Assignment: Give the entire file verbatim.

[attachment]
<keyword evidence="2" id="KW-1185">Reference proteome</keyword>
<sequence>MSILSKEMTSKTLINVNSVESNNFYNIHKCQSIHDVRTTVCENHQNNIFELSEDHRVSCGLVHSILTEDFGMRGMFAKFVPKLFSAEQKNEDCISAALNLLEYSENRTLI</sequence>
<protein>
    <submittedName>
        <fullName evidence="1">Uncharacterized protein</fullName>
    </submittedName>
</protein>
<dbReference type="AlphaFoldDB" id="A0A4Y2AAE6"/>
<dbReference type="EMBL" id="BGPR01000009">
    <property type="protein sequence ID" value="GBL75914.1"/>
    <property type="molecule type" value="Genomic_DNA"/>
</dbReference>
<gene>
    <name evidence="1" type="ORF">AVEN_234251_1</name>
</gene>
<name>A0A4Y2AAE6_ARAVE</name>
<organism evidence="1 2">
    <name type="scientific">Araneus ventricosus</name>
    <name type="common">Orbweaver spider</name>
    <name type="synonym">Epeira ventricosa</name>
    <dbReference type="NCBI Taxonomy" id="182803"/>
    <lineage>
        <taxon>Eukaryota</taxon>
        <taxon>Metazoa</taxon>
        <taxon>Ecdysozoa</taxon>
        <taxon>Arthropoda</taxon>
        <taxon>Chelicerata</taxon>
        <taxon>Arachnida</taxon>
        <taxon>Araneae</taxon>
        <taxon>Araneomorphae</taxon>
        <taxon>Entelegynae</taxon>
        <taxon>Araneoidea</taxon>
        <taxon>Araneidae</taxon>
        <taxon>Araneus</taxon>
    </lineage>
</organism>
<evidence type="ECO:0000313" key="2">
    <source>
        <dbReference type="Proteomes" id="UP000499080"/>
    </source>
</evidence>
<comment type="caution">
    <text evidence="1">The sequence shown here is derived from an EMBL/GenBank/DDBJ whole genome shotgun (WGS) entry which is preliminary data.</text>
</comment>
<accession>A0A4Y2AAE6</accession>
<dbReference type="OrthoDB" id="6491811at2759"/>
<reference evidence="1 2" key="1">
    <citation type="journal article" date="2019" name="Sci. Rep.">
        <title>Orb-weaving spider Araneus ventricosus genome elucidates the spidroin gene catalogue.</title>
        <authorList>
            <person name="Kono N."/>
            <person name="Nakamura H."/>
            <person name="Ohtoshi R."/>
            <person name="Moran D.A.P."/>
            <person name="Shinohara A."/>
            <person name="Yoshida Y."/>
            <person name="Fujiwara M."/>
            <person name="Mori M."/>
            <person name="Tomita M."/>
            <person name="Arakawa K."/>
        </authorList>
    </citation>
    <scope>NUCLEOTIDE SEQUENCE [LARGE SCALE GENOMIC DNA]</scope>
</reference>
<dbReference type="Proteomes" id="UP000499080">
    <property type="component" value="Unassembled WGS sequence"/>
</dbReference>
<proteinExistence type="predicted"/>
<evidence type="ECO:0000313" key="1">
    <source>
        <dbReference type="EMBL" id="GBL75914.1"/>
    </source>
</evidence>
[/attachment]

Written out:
<keyword evidence="2" id="KW-1185">Reference proteome</keyword>
<sequence>MSILSKEMTSKTLINVNSVESNNFYNIHKCQSIHDVRTTVCENHQNNIFELSEDHRVSCGLVHSILTEDFGMRGMFAKFVPKLFSAEQKNEDCISAALNLLEYSENRTLI</sequence>
<protein>
    <submittedName>
        <fullName evidence="1">Uncharacterized protein</fullName>
    </submittedName>
</protein>
<dbReference type="AlphaFoldDB" id="A0A4Y2AAE6"/>
<dbReference type="EMBL" id="BGPR01000009">
    <property type="protein sequence ID" value="GBL75914.1"/>
    <property type="molecule type" value="Genomic_DNA"/>
</dbReference>
<gene>
    <name evidence="1" type="ORF">AVEN_234251_1</name>
</gene>
<name>A0A4Y2AAE6_ARAVE</name>
<organism evidence="1 2">
    <name type="scientific">Araneus ventricosus</name>
    <name type="common">Orbweaver spider</name>
    <name type="synonym">Epeira ventricosa</name>
    <dbReference type="NCBI Taxonomy" id="182803"/>
    <lineage>
        <taxon>Eukaryota</taxon>
        <taxon>Metazoa</taxon>
        <taxon>Ecdysozoa</taxon>
        <taxon>Arthropoda</taxon>
        <taxon>Chelicerata</taxon>
        <taxon>Arachnida</taxon>
        <taxon>Araneae</taxon>
        <taxon>Araneomorphae</taxon>
        <taxon>Entelegynae</taxon>
        <taxon>Araneoidea</taxon>
        <taxon>Araneidae</taxon>
        <taxon>Araneus</taxon>
    </lineage>
</organism>
<evidence type="ECO:0000313" key="2">
    <source>
        <dbReference type="Proteomes" id="UP000499080"/>
    </source>
</evidence>
<comment type="caution">
    <text evidence="1">The sequence shown here is derived from an EMBL/GenBank/DDBJ whole genome shotgun (WGS) entry which is preliminary data.</text>
</comment>
<accession>A0A4Y2AAE6</accession>
<dbReference type="OrthoDB" id="6491811at2759"/>
<reference evidence="1 2" key="1">
    <citation type="journal article" date="2019" name="Sci. Rep.">
        <title>Orb-weaving spider Araneus ventricosus genome elucidates the spidroin gene catalogue.</title>
        <authorList>
            <person name="Kono N."/>
            <person name="Nakamura H."/>
            <person name="Ohtoshi R."/>
            <person name="Moran D.A.P."/>
            <person name="Shinohara A."/>
            <person name="Yoshida Y."/>
            <person name="Fujiwara M."/>
            <person name="Mori M."/>
            <person name="Tomita M."/>
            <person name="Arakawa K."/>
        </authorList>
    </citation>
    <scope>NUCLEOTIDE SEQUENCE [LARGE SCALE GENOMIC DNA]</scope>
</reference>
<dbReference type="Proteomes" id="UP000499080">
    <property type="component" value="Unassembled WGS sequence"/>
</dbReference>
<proteinExistence type="predicted"/>
<evidence type="ECO:0000313" key="1">
    <source>
        <dbReference type="EMBL" id="GBL75914.1"/>
    </source>
</evidence>